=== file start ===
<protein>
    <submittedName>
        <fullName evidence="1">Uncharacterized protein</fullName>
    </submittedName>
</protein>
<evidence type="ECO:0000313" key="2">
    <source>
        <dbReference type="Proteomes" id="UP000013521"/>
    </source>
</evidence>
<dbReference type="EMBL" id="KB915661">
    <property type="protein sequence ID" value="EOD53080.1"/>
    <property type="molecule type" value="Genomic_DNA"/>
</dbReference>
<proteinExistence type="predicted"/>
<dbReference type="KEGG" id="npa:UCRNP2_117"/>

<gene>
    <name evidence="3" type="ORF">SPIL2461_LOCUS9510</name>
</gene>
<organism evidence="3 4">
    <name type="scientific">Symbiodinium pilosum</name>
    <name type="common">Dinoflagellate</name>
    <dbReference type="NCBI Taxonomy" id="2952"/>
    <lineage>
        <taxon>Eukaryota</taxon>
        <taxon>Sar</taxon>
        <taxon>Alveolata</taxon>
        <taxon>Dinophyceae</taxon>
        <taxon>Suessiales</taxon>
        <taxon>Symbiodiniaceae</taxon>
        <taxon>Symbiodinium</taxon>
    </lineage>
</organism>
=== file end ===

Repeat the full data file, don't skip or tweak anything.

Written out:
<protein>
    <submittedName>
        <fullName evidence="1">Uncharacterized protein</fullName>
    </submittedName>
</protein>
<evidence type="ECO:0000313" key="2">
    <source>
        <dbReference type="Proteomes" id="UP000013521"/>
    </source>
</evidence>
<dbReference type="EMBL" id="KB915661">
    <property type="protein sequence ID" value="EOD53080.1"/>
    <property type="molecule type" value="Genomic_DNA"/>
</dbReference>
<proteinExistence type="predicted"/>
<dbReference type="KEGG" id="npa:UCRNP2_117"/>

<gene>
    <name evidence="3" type="ORF">SPIL2461_LOCUS9510</name>
</gene>
<organism evidence="3 4">
    <name type="scientific">Symbiodinium pilosum</name>
    <name type="common">Dinoflagellate</name>
    <dbReference type="NCBI Taxonomy" id="2952"/>
    <lineage>
        <taxon>Eukaryota</taxon>
        <taxon>Sar</taxon>
        <taxon>Alveolata</taxon>
        <taxon>Dinophyceae</taxon>
        <taxon>Suessiales</taxon>
        <taxon>Symbiodiniaceae</taxon>
        <taxon>Symbiodinium</taxon>
    </lineage>
</organism>